A front page story in the Boston Globe this morning points out that there are fewer schools in Massachusetts that are in the Level 1 accountability level this year; moreover, some of the schools that are now Level 2 are in THE SUBURBS.
Much like how the No Child Left Behind 100% proficiency level didn't become problematic until it hit the suburbs, it appears that the fickle nature of MCAS levels isn't front page news until it also hits the suburbs.
At least James Vaznis does us the favor of explaining something of how the levels are calculated:
Schools must cut in half gaps in achievement among students of different racial, academic, or socioeconomic backgrounds by 2017. Schools must demonstrate progress each year in reaching that goal to attain the top rating. The requirement applies to both MCAS scores and high school dropout rates.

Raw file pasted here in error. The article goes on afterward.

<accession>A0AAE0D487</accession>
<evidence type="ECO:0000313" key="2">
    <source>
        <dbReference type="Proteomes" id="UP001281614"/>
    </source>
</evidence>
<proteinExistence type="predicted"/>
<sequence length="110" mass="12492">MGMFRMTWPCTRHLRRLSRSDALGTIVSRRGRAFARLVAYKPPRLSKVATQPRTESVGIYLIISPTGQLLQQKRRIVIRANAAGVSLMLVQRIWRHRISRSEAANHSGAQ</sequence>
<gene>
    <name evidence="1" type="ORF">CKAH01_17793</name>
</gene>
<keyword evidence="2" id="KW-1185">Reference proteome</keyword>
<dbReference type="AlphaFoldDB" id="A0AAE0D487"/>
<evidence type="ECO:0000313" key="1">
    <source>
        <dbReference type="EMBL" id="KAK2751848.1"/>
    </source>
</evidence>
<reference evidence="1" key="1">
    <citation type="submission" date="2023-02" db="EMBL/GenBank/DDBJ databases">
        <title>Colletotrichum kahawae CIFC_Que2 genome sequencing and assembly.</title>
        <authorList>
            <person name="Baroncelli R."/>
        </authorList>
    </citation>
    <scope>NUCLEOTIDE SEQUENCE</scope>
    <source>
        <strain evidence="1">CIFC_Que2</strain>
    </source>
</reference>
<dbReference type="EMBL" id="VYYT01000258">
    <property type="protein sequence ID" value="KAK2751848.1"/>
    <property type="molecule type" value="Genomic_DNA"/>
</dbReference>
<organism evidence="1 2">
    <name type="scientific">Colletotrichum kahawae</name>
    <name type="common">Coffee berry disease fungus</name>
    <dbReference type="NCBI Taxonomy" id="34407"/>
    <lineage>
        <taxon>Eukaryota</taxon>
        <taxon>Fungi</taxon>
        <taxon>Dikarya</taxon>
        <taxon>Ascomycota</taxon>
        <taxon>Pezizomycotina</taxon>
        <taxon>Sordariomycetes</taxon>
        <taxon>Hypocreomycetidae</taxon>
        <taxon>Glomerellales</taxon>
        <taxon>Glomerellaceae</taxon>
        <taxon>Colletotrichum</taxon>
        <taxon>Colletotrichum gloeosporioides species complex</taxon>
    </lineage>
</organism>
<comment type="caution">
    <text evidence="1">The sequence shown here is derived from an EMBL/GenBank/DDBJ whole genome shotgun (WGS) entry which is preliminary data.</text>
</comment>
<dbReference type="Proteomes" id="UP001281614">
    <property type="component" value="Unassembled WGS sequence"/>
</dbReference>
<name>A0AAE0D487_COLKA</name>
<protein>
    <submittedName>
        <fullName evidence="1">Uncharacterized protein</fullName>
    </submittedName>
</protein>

In the super-competitive suburbs, the rating drops are raising wide-ranging questions, from what the declines say about educational quality to whether the state is relying too heavily on test scores — and splicing it too many ways — to accurately judge school performance.Relying too heavily on test scores? Where have we heard that before?
As I said last week, to be at Level 1, you have to have met EVERY goal, including closing the gaps with EVERY subgroup. Miss one? It's Level 2 for you. And for every school that claws its way up from Level 3, a different school must necessarily fall into Level 3.
If among those goals is cutting gaps to half, and half again, there is a point, perhaps, at which Zeno's paradox kicks in: you can approach zero, but you're never going to get there. Or if you get there, you're not going to stay there every year.
So, can we agree that this is a silly system? And start hearing about new ones? It's past time.